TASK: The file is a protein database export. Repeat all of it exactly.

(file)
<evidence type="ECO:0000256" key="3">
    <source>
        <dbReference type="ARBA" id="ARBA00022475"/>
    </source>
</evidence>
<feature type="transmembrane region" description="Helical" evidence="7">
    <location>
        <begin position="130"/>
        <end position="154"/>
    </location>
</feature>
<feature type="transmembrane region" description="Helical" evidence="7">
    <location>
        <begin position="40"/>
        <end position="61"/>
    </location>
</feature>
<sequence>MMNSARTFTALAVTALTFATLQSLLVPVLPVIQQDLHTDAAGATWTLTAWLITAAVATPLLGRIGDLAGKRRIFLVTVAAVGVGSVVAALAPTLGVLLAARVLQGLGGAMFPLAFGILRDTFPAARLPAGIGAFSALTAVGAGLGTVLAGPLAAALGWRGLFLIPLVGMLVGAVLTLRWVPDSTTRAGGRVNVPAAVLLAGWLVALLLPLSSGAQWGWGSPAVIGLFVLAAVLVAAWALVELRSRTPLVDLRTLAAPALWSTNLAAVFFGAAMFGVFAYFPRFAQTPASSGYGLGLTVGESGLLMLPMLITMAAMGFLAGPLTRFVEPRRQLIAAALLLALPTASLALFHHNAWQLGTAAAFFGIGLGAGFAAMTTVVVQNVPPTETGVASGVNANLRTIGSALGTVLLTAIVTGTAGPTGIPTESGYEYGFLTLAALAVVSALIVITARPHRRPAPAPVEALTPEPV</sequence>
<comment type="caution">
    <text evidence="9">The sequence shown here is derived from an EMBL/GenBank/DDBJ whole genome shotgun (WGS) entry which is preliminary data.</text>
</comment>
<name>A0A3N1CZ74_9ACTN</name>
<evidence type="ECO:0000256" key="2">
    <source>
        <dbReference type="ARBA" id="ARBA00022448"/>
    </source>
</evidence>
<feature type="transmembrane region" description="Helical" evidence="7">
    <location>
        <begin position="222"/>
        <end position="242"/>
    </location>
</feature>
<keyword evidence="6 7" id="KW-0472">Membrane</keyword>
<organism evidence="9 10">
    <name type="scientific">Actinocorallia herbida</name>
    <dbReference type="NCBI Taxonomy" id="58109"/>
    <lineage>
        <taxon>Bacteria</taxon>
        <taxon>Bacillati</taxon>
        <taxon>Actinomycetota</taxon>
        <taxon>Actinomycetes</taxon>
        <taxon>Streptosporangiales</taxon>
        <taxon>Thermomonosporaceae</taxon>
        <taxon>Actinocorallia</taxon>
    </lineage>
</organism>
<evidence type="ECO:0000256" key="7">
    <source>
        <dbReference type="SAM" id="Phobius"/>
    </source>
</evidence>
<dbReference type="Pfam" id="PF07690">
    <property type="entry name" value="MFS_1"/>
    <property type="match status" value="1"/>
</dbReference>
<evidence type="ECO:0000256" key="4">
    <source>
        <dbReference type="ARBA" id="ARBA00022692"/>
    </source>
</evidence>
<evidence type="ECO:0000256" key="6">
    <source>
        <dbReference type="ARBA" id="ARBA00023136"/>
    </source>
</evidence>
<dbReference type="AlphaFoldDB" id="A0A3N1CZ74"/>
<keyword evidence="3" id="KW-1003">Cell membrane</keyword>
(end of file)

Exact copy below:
<evidence type="ECO:0000256" key="3">
    <source>
        <dbReference type="ARBA" id="ARBA00022475"/>
    </source>
</evidence>
<feature type="transmembrane region" description="Helical" evidence="7">
    <location>
        <begin position="130"/>
        <end position="154"/>
    </location>
</feature>
<feature type="transmembrane region" description="Helical" evidence="7">
    <location>
        <begin position="40"/>
        <end position="61"/>
    </location>
</feature>
<sequence>MMNSARTFTALAVTALTFATLQSLLVPVLPVIQQDLHTDAAGATWTLTAWLITAAVATPLLGRIGDLAGKRRIFLVTVAAVGVGSVVAALAPTLGVLLAARVLQGLGGAMFPLAFGILRDTFPAARLPAGIGAFSALTAVGAGLGTVLAGPLAAALGWRGLFLIPLVGMLVGAVLTLRWVPDSTTRAGGRVNVPAAVLLAGWLVALLLPLSSGAQWGWGSPAVIGLFVLAAVLVAAWALVELRSRTPLVDLRTLAAPALWSTNLAAVFFGAAMFGVFAYFPRFAQTPASSGYGLGLTVGESGLLMLPMLITMAAMGFLAGPLTRFVEPRRQLIAAALLLALPTASLALFHHNAWQLGTAAAFFGIGLGAGFAAMTTVVVQNVPPTETGVASGVNANLRTIGSALGTVLLTAIVTGTAGPTGIPTESGYEYGFLTLAALAVVSALIVITARPHRRPAPAPVEALTPEPV</sequence>
<comment type="caution">
    <text evidence="9">The sequence shown here is derived from an EMBL/GenBank/DDBJ whole genome shotgun (WGS) entry which is preliminary data.</text>
</comment>
<name>A0A3N1CZ74_9ACTN</name>
<evidence type="ECO:0000256" key="2">
    <source>
        <dbReference type="ARBA" id="ARBA00022448"/>
    </source>
</evidence>
<feature type="transmembrane region" description="Helical" evidence="7">
    <location>
        <begin position="222"/>
        <end position="242"/>
    </location>
</feature>
<keyword evidence="6 7" id="KW-0472">Membrane</keyword>
<organism evidence="9 10">
    <name type="scientific">Actinocorallia herbida</name>
    <dbReference type="NCBI Taxonomy" id="58109"/>
    <lineage>
        <taxon>Bacteria</taxon>
        <taxon>Bacillati</taxon>
        <taxon>Actinomycetota</taxon>
        <taxon>Actinomycetes</taxon>
        <taxon>Streptosporangiales</taxon>
        <taxon>Thermomonosporaceae</taxon>
        <taxon>Actinocorallia</taxon>
    </lineage>
</organism>
<evidence type="ECO:0000256" key="7">
    <source>
        <dbReference type="SAM" id="Phobius"/>
    </source>
</evidence>
<dbReference type="Pfam" id="PF07690">
    <property type="entry name" value="MFS_1"/>
    <property type="match status" value="1"/>
</dbReference>
<evidence type="ECO:0000256" key="4">
    <source>
        <dbReference type="ARBA" id="ARBA00022692"/>
    </source>
</evidence>
<evidence type="ECO:0000256" key="6">
    <source>
        <dbReference type="ARBA" id="ARBA00023136"/>
    </source>
</evidence>
<dbReference type="AlphaFoldDB" id="A0A3N1CZ74"/>
<keyword evidence="3" id="KW-1003">Cell membrane</keyword>